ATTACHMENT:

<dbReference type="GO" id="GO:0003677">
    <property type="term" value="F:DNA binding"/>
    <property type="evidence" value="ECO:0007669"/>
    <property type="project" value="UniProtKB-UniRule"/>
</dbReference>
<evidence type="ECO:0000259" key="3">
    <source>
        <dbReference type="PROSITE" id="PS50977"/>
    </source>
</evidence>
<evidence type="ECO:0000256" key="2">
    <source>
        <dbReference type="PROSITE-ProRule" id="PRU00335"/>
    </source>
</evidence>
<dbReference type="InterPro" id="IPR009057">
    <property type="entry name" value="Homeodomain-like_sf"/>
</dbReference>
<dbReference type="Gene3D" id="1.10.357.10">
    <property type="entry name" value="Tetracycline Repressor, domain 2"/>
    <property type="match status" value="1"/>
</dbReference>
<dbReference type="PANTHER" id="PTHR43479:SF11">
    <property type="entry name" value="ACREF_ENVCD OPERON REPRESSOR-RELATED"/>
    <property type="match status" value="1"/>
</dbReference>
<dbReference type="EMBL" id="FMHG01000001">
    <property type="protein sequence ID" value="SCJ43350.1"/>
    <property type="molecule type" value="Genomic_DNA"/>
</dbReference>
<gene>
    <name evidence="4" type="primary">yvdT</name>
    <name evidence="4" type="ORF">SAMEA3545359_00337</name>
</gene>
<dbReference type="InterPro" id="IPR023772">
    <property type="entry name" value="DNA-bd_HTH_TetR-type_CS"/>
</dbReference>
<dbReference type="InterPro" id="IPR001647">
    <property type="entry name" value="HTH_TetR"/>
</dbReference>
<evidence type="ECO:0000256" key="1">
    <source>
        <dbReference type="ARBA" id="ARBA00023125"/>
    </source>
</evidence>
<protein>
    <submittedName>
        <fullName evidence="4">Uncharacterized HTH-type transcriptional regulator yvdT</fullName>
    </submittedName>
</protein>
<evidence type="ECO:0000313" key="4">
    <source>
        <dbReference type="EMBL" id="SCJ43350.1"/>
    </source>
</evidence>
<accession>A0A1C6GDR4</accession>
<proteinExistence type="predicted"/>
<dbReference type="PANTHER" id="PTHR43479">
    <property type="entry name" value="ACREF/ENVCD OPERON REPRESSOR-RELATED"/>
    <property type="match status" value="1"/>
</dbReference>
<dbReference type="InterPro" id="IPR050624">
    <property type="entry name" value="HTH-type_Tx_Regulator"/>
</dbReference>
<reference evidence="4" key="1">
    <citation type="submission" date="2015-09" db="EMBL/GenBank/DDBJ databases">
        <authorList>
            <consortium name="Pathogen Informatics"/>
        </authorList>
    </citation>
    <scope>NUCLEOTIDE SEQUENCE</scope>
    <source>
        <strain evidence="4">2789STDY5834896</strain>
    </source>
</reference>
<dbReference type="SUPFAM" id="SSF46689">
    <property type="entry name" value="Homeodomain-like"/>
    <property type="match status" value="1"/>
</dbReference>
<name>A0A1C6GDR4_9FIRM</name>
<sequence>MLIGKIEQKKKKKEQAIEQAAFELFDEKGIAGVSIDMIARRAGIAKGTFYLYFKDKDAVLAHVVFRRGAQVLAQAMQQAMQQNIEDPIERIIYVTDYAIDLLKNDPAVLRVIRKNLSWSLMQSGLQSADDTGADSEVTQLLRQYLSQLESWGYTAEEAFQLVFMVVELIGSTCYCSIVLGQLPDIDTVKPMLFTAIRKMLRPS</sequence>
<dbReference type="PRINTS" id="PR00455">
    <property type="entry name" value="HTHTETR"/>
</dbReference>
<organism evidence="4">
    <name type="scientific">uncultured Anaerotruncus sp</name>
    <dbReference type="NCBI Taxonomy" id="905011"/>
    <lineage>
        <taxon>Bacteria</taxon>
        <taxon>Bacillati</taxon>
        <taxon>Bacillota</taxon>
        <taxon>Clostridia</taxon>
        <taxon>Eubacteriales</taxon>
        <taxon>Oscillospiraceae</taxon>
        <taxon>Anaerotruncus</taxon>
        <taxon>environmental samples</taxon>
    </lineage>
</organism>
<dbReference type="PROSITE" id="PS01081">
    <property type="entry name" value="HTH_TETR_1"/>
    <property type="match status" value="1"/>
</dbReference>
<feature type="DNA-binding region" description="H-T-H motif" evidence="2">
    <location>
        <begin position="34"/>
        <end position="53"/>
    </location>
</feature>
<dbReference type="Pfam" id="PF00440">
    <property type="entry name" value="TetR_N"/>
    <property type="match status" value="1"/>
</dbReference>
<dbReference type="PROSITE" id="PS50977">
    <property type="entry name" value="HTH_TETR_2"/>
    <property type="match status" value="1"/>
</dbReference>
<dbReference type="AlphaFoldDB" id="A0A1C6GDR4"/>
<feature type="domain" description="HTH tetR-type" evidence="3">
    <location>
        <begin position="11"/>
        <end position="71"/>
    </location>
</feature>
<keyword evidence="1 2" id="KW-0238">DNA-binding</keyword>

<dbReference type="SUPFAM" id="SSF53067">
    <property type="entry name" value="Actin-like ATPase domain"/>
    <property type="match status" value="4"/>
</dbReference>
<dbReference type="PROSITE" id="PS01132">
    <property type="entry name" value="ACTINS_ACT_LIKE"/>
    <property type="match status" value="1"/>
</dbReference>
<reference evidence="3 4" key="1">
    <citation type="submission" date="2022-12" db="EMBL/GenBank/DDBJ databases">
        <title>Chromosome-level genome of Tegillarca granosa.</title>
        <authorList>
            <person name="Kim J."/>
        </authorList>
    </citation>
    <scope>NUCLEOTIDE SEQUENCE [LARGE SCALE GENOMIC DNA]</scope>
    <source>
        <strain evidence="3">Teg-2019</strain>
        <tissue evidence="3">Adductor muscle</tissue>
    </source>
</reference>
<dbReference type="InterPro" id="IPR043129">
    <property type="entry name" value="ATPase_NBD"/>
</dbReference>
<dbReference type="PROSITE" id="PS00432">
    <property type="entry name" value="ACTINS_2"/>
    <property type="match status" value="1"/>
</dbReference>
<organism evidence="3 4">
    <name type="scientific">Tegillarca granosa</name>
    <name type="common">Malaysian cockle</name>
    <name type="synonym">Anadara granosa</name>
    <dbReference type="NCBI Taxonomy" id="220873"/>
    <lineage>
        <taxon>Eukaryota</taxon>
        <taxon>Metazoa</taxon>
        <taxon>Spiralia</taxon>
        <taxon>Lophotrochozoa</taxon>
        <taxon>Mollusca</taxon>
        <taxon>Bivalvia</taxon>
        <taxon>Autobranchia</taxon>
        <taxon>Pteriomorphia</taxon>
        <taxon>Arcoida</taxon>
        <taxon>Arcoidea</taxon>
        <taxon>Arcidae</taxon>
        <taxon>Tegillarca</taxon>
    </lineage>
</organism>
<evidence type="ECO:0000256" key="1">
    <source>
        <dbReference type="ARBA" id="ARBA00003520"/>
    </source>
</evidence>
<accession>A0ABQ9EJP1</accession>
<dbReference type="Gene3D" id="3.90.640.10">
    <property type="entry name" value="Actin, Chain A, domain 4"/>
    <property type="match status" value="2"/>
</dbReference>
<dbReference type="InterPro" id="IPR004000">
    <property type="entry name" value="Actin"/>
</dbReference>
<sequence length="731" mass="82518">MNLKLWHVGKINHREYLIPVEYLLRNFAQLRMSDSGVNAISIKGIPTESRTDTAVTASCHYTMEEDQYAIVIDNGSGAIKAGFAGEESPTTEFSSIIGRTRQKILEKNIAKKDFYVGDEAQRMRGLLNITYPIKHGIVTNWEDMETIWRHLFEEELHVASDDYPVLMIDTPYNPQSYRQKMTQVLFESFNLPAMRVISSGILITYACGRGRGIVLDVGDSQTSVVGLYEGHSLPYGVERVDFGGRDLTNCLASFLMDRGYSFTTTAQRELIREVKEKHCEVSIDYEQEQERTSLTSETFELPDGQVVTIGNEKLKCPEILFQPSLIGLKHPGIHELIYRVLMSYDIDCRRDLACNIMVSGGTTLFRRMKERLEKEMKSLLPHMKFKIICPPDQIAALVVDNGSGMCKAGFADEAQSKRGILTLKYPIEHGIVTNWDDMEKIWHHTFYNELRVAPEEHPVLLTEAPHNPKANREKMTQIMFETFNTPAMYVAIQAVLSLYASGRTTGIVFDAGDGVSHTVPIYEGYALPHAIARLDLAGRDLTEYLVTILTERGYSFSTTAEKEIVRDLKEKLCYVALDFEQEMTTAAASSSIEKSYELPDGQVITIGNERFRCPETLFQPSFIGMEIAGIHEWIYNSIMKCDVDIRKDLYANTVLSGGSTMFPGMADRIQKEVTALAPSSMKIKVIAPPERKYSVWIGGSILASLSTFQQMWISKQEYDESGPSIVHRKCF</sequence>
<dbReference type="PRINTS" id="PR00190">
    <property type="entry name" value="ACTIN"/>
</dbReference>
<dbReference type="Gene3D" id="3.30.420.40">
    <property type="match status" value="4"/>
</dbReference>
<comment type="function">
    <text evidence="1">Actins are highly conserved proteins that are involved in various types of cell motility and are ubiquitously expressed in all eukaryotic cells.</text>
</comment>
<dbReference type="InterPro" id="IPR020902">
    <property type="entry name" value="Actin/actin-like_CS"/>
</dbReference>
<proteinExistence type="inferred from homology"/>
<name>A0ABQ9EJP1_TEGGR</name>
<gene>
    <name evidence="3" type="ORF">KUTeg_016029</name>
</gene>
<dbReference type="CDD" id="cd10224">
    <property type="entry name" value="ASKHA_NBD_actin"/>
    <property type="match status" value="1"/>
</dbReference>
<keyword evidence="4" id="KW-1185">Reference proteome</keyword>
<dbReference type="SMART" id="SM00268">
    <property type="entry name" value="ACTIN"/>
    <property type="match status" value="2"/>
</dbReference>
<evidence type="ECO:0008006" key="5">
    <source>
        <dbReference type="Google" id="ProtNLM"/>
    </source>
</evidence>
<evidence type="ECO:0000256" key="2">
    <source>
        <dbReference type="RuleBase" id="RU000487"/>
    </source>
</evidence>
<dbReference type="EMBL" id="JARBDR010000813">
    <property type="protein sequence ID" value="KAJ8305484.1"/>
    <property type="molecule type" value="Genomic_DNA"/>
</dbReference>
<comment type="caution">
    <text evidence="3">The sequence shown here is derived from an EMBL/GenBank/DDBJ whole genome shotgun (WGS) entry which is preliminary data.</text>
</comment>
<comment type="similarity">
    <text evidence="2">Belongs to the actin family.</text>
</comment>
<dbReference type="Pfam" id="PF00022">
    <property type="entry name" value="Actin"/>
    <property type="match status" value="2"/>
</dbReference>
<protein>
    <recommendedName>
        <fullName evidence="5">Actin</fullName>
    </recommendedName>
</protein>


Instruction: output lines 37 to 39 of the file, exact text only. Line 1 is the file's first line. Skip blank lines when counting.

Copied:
</dbReference>
<dbReference type="InterPro" id="IPR001647">
    <property type="entry name" value="HTH_TetR"/>